An Old Crisis For Pakistan Already Exploded
Why the political situation in Pakistan in turmoil now ?
A detailed report by Reuters exploring this reasons behind the current crisis in Pakistan that may endanger the one year old Democratically elected government.
WHAT IS THE PROTEST ABOUT?
The cross-country protest motor convoy, known as a long march and due to begin in the south on Thursday, fuses two strands of opposition to the government led by the party of President Asif Ali Zardari, husband of the late Benazir Bhutto.
Anti-government lawyers campaigning for an independent judiciary have been joined by the political opposition.
The protest is aimed at securing the restoration of a former chief justice of the Supreme Court, Iftikhar Chaudhry, sacked by former president and army chief Pervez Musharraf in 2007.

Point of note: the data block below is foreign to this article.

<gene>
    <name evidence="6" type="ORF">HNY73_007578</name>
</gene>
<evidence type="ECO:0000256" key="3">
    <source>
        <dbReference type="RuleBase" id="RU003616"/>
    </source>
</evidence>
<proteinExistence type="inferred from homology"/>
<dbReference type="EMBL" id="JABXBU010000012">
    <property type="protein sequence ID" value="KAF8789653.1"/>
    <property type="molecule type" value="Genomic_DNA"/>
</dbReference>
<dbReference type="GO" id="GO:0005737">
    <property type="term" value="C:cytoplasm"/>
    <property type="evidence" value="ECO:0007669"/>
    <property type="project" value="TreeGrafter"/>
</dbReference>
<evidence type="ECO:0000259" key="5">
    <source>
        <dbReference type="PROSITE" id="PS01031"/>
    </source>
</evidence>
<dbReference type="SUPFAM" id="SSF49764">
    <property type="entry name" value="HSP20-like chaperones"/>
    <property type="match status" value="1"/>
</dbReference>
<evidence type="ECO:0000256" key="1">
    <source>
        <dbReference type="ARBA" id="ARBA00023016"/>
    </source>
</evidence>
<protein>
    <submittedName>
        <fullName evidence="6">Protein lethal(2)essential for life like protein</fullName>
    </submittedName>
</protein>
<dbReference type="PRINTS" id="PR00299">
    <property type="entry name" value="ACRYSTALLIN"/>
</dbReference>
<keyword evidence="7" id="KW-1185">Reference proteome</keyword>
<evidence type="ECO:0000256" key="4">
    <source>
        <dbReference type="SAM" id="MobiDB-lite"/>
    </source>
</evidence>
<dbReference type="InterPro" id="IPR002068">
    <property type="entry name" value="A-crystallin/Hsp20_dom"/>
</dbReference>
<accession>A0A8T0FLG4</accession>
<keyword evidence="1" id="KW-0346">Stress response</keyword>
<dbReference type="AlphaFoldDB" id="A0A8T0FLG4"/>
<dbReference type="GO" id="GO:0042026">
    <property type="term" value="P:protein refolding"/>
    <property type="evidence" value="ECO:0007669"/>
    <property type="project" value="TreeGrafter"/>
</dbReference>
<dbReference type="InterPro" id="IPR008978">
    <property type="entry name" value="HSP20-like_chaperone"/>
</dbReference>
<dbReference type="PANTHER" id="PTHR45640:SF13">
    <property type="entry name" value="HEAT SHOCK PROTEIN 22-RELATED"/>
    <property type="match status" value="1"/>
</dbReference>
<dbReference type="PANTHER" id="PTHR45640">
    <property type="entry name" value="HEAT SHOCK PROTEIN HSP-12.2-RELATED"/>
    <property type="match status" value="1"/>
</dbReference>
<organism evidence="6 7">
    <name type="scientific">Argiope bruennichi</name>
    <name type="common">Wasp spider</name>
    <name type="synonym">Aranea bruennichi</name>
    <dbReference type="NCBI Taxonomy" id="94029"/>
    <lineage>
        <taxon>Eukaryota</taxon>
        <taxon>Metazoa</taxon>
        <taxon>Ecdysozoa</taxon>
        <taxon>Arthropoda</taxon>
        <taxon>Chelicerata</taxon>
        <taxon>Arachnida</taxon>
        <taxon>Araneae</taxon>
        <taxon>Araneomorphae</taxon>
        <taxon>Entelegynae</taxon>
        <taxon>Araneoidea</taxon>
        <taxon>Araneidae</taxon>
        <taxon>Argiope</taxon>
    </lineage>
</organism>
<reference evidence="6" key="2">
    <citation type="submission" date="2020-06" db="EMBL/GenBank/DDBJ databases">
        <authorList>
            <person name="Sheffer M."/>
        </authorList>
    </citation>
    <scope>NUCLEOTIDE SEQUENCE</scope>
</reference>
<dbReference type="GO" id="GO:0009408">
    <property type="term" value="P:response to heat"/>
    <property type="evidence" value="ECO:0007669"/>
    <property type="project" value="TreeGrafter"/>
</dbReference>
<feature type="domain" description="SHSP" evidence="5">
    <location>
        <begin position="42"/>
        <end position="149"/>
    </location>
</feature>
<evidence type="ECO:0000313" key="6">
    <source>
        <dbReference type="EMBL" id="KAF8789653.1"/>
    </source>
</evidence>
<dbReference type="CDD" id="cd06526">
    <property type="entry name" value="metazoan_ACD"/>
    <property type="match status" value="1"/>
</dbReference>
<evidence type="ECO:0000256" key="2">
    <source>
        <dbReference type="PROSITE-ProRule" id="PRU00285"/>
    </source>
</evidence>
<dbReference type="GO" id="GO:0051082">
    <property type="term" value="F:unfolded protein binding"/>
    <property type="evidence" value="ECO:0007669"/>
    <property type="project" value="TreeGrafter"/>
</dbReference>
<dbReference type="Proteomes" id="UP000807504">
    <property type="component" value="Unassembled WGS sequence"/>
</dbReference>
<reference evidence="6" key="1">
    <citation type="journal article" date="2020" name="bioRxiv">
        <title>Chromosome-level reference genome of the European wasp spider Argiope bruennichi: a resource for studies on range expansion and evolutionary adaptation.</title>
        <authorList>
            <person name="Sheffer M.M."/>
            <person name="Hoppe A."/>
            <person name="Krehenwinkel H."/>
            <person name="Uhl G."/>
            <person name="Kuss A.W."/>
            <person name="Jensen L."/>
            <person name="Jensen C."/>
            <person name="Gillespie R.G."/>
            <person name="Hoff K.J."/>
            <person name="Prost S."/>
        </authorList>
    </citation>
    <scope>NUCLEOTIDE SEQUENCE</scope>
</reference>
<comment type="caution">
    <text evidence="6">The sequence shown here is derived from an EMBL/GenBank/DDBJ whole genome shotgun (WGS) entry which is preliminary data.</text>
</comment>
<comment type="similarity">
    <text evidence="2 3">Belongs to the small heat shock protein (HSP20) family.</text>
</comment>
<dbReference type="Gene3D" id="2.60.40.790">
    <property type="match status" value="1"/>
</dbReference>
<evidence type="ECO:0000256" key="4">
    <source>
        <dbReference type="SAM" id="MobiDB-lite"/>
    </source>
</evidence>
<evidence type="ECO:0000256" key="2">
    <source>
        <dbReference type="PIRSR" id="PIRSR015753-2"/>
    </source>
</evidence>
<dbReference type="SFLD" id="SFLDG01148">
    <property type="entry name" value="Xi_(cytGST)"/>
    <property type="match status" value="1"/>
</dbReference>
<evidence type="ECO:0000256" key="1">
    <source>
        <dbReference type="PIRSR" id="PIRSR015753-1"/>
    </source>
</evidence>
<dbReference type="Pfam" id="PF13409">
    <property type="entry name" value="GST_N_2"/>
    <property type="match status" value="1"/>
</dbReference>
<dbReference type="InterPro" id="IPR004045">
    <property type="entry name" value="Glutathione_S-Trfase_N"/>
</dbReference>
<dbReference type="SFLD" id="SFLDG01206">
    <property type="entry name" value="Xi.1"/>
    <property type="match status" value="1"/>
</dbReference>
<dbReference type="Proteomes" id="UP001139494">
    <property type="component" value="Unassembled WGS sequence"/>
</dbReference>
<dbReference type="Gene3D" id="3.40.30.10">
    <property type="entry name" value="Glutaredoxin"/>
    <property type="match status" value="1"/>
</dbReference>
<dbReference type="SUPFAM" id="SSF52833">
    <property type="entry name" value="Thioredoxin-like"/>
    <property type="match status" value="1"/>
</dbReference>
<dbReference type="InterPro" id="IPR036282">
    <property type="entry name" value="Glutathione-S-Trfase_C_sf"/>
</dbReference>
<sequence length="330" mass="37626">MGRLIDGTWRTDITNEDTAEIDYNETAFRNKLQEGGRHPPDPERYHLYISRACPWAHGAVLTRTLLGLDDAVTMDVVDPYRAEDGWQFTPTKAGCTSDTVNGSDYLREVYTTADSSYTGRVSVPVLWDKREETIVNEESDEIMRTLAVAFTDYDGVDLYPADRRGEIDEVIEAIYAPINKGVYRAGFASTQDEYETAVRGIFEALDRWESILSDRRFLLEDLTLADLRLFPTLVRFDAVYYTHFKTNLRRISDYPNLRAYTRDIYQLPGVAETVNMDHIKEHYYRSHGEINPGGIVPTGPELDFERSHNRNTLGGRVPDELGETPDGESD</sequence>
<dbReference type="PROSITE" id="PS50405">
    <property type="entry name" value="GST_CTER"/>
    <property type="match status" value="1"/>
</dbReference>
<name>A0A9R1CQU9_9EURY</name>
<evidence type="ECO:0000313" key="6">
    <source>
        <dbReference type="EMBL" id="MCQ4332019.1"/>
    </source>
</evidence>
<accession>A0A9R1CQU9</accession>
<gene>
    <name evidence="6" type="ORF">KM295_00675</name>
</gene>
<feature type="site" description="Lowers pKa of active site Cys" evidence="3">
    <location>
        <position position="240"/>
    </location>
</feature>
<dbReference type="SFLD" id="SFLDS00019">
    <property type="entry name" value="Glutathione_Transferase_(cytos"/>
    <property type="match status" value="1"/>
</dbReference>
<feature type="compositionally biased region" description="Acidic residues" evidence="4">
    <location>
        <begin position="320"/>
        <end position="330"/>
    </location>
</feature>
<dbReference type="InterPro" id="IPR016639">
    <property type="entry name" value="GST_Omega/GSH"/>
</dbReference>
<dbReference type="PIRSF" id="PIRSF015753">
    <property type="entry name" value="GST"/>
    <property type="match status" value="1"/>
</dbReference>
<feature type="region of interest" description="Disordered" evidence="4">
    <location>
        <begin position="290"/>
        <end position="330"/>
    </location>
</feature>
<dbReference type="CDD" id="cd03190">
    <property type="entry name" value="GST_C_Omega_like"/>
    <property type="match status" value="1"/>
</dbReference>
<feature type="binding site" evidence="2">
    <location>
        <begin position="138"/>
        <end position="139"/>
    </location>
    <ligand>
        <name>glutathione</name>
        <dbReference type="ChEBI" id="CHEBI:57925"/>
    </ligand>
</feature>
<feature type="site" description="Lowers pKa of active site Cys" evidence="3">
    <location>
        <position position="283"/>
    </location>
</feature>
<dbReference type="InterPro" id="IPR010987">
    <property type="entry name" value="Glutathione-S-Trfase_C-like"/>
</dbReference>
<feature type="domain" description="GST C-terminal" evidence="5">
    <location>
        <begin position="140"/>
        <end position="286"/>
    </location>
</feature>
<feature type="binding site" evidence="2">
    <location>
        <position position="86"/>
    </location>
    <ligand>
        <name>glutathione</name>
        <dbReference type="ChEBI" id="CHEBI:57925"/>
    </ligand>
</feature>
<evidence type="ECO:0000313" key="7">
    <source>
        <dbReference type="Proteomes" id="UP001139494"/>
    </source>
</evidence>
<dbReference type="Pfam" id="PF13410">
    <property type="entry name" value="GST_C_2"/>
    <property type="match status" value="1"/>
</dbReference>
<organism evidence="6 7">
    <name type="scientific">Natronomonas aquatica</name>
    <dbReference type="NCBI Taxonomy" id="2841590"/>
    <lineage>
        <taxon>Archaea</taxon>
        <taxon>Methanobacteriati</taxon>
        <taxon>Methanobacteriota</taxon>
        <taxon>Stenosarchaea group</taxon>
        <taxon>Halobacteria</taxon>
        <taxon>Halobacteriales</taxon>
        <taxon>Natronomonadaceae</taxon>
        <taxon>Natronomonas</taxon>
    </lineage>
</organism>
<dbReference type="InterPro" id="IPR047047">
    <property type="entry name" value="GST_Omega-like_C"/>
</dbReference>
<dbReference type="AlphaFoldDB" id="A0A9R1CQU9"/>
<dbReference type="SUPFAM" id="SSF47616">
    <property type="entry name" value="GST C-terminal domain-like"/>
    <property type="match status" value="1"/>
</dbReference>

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WHAT'S AT STAKE?
Pakistan's latest attempt at democracy is at risk.
Musharraf's successor as army chief, General Ashfaq Kayani, has vowed to keep the army out of politics. But, the danger is that if the crisis becomes acute, the military, which has ruled for more than half the country's 61 years of history, will feel forced to act.
The army has little reason to back Sharif, even if Zardari is widely unpopular and disliked by hawkish elements who distrust his pro-West stance and dovishness toward India.
Sharif had bad relations with at least three army chiefs during the 1990s. Morever, the West is wary of Sharif, believing that he panders to the religious/nationalist constituency that opposes the war on terrorism.
The United States wants Pakistan to focus on fighting the Taliban and al Qaeda, and doesn't want the army to be diverted by politics, or, analysts say, drawn into helping Sharif.
Beleaguered stocks and the rupee, which both fell sharply last year, have been under pressure on worry about politics.